How to travel when you can't really afford to travel: Advice from a cheapskate

How to travel when you can't really afford to travel: Advice from a cheapskate

By Chloe Hamilton | 2017-10-04 | 3.8k views
Japan has a bit of a reputation for being pricey although I believe this is largely a matter of perspective. As somebody from New Zealand- a country with high living costs and food prices- I actually thought a lot of things tended to be much more reasonably priced in Japan, even with the exchange rate. (There is no way I could eat a delicious curry for $6 back home!). I have written this article to help you think like a true budget traveler. 

 Just do it

This advice may be a bit controversial. Let me start by saying I know people will have priorities and expenses that make travel impossible for them at this point in their lives. I know cutting out coffees isn’t suddenly going to mean you can afford the tickets. Yet let me say that going to Japan was really something I could not afford. I had more important things to spend my money on and traveling was probably not where my mind should have been. I had actually just lost my job and started waitressing to pay rent. I had already booked the tickets, thinking my old job would be more permanent than it was. A more sensible person would have cancelled the booking, but I was already so excited and had told everyone about the trip. I felt like I  had to make it happen. It was no longer a one day, someday scenario- it was coming up in a few months and darn it I really wanted to go! So I took all the shifts I could, cut out all unneeded spending and scraped together enough to make it happen.


As stressful as it was I have no regrets about following through. A lot of people who want to travel and say they will do it later after they do x, y, and z. If you instead decide that traveling is really a priority for you then it is much more likely to happen. Rather than saying I would love to go ‘someday’ start saying you will go at the end of the year, or in two years, or three. It doesn’t matter how long it takes, it is still better to have a concrete date to work towards. At the end of the day most of us regular folk are always going to have something more sensible to spend their money on. For example I could say I want to travel but not until I pay my student loans or buy a new car or put a deposit on a house. Realistically if I go by that logic I won’t be able to travel at all in my twenties. Although it is a massive luxury and privilege to be able to travel internationally, it isn’t always merely something fun and frivolous to waste money on. Traveling can open your mind to new ways of life and it can teach you a lot about the world and yourself. If you want to travel you need to make it a goal, create a plan and actively work towards it. Waiting for a point in your life where you will have a couple of grand burning a hole in your pocket could mean waiting a very long time...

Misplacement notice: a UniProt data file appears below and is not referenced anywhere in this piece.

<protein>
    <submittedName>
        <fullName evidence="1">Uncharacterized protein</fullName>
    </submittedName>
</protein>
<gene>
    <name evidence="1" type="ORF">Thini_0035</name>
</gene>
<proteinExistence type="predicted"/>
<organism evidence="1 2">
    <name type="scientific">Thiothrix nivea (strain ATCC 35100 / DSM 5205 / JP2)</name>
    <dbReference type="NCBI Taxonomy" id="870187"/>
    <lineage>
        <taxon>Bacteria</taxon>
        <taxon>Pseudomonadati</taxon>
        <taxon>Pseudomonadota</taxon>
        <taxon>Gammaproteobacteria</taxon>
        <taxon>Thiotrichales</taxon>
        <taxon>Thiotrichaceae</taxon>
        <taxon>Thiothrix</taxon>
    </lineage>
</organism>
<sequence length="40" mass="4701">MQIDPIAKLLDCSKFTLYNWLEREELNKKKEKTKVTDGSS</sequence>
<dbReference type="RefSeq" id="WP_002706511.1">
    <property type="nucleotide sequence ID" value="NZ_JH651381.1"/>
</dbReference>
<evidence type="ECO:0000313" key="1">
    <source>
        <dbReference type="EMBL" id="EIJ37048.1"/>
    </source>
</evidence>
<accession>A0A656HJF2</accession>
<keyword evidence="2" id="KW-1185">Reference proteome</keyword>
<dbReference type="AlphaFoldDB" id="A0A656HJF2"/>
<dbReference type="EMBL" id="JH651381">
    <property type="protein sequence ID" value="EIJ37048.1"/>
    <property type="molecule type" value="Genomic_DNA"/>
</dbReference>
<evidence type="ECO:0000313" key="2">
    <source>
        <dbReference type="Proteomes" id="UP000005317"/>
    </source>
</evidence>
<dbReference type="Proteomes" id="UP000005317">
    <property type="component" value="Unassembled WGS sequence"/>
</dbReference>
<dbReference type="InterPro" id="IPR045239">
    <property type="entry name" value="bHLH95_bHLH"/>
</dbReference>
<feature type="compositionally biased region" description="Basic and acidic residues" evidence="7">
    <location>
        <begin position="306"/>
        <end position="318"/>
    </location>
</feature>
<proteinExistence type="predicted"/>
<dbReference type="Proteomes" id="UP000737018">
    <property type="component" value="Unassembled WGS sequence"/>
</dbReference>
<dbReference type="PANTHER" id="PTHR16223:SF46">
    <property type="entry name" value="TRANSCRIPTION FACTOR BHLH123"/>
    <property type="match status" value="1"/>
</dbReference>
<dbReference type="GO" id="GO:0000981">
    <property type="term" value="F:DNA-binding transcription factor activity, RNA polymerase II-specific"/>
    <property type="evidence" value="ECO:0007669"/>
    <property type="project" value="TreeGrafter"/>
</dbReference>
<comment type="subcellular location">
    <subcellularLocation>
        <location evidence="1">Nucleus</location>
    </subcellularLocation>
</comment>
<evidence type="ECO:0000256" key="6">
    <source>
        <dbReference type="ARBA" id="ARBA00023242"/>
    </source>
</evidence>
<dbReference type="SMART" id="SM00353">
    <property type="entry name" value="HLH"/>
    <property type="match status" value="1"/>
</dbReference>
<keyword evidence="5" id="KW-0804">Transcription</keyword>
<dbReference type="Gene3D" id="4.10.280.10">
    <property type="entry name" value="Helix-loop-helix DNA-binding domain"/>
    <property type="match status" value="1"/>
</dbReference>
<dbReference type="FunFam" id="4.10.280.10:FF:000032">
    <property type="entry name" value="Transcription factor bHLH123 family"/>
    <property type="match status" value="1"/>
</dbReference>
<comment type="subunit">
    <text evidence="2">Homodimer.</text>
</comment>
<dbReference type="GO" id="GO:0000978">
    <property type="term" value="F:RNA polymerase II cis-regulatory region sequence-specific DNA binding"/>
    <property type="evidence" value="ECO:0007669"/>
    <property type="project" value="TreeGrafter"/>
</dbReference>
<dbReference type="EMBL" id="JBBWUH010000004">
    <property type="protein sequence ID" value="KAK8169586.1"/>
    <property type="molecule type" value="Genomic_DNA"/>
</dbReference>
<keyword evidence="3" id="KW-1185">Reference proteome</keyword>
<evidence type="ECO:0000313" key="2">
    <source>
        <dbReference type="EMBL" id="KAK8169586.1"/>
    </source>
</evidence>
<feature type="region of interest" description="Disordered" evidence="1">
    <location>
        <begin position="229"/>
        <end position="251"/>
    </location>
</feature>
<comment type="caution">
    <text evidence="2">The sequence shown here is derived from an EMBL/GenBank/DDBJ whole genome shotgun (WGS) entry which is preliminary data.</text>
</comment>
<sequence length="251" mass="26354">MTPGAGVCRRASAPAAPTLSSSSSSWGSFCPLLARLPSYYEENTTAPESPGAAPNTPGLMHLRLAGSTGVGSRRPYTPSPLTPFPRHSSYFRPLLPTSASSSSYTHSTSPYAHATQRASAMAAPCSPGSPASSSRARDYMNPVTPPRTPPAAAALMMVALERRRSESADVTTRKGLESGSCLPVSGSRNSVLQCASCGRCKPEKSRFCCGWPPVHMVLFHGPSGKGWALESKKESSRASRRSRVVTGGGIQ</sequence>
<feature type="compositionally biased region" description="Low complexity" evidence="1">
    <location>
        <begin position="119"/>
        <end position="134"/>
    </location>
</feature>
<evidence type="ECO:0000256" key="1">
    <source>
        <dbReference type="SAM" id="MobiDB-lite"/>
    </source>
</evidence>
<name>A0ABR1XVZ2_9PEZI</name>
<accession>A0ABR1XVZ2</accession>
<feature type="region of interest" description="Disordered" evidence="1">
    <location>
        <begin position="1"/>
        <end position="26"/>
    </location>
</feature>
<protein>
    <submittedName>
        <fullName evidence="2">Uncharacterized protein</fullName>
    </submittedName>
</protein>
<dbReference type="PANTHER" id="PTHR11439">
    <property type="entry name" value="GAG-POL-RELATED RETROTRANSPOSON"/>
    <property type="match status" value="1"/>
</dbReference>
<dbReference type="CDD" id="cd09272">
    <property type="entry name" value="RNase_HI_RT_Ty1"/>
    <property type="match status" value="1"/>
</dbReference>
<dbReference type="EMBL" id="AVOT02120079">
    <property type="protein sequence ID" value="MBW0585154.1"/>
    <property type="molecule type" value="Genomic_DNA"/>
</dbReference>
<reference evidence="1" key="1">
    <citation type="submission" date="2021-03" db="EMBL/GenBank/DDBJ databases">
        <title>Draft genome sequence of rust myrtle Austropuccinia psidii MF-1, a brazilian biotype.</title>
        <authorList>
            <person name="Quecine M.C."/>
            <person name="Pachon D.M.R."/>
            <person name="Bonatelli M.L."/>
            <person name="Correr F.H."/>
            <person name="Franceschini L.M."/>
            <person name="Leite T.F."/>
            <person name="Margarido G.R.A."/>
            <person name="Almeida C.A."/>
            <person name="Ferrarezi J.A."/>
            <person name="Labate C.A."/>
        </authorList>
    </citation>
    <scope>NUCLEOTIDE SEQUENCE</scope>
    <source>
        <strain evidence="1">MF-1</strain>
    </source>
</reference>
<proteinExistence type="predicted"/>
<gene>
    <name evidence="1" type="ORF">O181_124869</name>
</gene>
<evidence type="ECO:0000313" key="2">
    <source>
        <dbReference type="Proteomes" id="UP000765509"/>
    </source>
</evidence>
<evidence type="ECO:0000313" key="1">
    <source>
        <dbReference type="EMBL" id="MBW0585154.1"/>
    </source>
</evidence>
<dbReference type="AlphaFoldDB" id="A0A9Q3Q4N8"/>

To travel on the cheap you may need to reevaluate what you expect out of a trip away. For a lot of people a holiday means luxurious hotels, eating out for every meal and taking private tours. If that’s your preferred style of traveling then you do you, however you can’t do that style when you are on a tight budget. This doesn’t mean you can’t have a great time though, it’s simply a different experience. I would even argue that traveling on a budget often leads to having more authentic experiences . Think about it, if you spend the whole time in flashy accommodation, pricey tourist hot spots and with English speaking guides you are basically living in a bubble. Whereas my goal when traveling is to hang out with the locals and try to get a sense of their daily life and culture.

Traveling on a budget will mean shopping at local grocery stores, finding tasty popular chain restaurants, using public transport, window shopping instead of actual shopping and finding your own way around shrines and temples. If you are anything like me none of these options are really negative. I like visiting grocery stores, going to places that locals eat, being part of the daily commute,  looking at all the crazy stuff in stores, and wandering around at my own pace. It is these experiences that help you gain a bit of insight into what it would be like to live in Japan.

I also believe Japan is one of the easiest places to get around as a traveler. The people are so friendly, the trains are amazing and there are English signs in the main centers. When my partner and I were first planning our trip we were considering booking through a tour company. We were worried about our lack of Japanese as well as our general lack of traveling experience. Nevertheless it turned out to be fun doing it under our own steam and not having to stick to a tour group schedule.

Another option for people who can’t really afford to travel would be doing a working holiday. You can find job listings here: . The Japan Exchange and Teaching (JET) Programme  , working on Japans ski fields or at a Beach resort are also popular options


Plan your splurges 

If your budget allows it pick a few things you really want to splurge on while you are there like a few fancy meals or a trip to Dream world. This is still much better than simply going in with the mind set of “Japan is expensive” and needlessly splashing cash everywhere you go. Remember that more expensive doesn’t always equal better. In fact most of my favourite memories of Japan were at sites that were free or very cheap. Even if you have cash there is still a lot of fun to be had without spending much money. Planning your spending before you go will help you save a lot of yen.